Gateway to the Classics: By Pond and River by Arabella Buckley
By Pond and River by  Arabella Buckley

The Kingfisher

H USH! Do not make a noise! There is a kingfisher sitting on the bough of the willow tree hanging over the river. If we once startle him, he will fly away and we shall not see him again.

How lovely he looks against the grey leaves. With his long beak and his stumpy tail he is not much larger than a sparrow, yet he seems to wear all the colours of the rainbow.

He has a bright blue streak down his back, his head and wings are a lovely green, with blue spots on the tips of the feathers. His beak is black. His chin and throat are white. He has a red streak behind his eye, with soft white feathers beyond, and his breast is shining like copper. Even his feet are red, and look quite gay against the dull branch.



He is peering down into the quiet pool under the willow, watching the fish swimming below. There! he has darted down to the water. Now he is up again with something in his mouth. It is a small minnow. He taps its head against the branch, and gulps it down, head first.

Once more, and still one more fish he catches in the same way. While he is eating the last, another kingfisher comes and perches by his side. This is his mate, who has been fishing a little way off. She is not quite so bright as he is, and has a little bit of red under her chin.

Now they are going home, and they fly away crying "Seep-seep-seep" as they go. They live in the trees and bushes by the side of the river. For you must always remember that birds do not live in nests. The nest is only a cradle for their eggs and their little ones. As soon as they are able to fly, the young birds leave it with their parents, and do not often live in a nest again, till they make one for their own eggs.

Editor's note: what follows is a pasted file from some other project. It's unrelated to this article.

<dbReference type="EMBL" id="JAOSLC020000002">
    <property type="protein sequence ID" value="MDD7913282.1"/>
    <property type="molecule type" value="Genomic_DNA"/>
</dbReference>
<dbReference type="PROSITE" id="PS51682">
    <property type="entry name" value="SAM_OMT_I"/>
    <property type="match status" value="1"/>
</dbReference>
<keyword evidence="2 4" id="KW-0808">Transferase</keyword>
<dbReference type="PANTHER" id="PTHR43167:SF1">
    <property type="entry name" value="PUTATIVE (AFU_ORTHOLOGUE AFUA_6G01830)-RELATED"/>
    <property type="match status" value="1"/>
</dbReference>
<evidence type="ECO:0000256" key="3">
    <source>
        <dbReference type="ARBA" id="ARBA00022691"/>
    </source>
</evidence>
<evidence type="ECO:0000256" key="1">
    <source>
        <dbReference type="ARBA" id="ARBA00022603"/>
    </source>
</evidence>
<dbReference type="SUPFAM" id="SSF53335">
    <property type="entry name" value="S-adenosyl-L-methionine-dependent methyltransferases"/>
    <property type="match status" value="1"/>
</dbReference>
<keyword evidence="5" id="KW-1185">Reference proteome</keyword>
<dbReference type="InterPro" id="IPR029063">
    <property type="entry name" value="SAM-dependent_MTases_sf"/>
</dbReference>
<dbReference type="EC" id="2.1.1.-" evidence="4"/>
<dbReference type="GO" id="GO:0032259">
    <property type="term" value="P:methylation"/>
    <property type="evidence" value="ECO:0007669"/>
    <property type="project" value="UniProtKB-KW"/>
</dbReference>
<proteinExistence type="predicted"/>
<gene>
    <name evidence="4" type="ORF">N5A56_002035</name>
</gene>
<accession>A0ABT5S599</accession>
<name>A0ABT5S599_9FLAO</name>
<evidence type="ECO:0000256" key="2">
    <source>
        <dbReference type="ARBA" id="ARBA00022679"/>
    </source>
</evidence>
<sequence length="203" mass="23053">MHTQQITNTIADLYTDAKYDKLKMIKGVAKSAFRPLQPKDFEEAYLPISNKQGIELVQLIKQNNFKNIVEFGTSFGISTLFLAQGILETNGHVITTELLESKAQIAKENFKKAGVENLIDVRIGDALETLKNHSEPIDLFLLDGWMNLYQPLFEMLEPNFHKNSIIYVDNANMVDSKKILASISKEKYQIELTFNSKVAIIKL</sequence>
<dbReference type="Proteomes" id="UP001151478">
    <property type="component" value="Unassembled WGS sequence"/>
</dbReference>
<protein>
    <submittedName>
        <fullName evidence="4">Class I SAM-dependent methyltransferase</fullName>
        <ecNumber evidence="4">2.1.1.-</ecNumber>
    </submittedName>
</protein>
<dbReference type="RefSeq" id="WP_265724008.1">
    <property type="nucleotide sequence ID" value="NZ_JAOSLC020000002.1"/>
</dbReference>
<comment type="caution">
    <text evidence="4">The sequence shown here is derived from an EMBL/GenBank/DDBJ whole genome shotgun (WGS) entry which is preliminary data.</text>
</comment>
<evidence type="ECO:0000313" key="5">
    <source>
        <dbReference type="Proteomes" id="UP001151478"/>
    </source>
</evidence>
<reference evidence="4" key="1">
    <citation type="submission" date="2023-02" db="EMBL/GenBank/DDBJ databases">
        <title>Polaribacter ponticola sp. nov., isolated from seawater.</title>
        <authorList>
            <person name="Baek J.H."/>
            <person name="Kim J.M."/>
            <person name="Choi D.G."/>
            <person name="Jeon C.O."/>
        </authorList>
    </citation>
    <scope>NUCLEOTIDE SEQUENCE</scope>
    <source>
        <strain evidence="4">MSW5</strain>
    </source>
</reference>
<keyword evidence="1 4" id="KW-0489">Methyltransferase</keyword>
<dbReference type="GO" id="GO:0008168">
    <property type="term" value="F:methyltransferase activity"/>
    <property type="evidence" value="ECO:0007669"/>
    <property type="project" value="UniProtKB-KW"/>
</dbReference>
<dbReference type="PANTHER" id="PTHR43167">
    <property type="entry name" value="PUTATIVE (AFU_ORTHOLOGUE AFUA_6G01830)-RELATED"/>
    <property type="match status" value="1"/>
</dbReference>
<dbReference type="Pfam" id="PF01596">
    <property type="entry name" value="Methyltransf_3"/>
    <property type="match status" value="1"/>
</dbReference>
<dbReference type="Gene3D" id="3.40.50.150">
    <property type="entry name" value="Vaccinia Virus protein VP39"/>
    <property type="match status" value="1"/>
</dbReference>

I do not think you will easily find a kingfisher's nest, so I must tell you about it. When the mother wants to lay her eggs, the kingfishers dig a tunnel in the bank, and when it is made they dart into it so fast that you cannot see where they go.

But if you could know where it is and dig down from above, you would find a snug chamber which measures about six inches across. At the bottom of this chamber are a number of fish bones which the old birds have put there. They are mixed up together so that they make a nice open floor, where the wet can get away.

On the fish bones lie some shining white eggs. There will be seven, if the mother has laid as many as usual. And, if the birds are hatched, there will be seven little birds. Each bird will have all the lovely colours of which I have told you. The only difference between them and the old birds is that their beaks are shorter.

Though you may, perhaps, not find a kingfisher's nest, you will very likely see some young birds on the river. I was once out with a friend who was fishing, and while his rod was over the water, all at once two small kingfishers flew up and settled upon it. They rested a moment, and then flew on. He had only just thrown his fly again on to the water, when two more kingfishers flew up and sat on the rod. They, too, soon went on. It was clear that they were young birds just out of the nest and could not fly far.

The kingfishers are the brightest birds you can see on the river. They look so pretty among the green leaves, and hovering over the water, that if you have once seen them, you will want to see them again.

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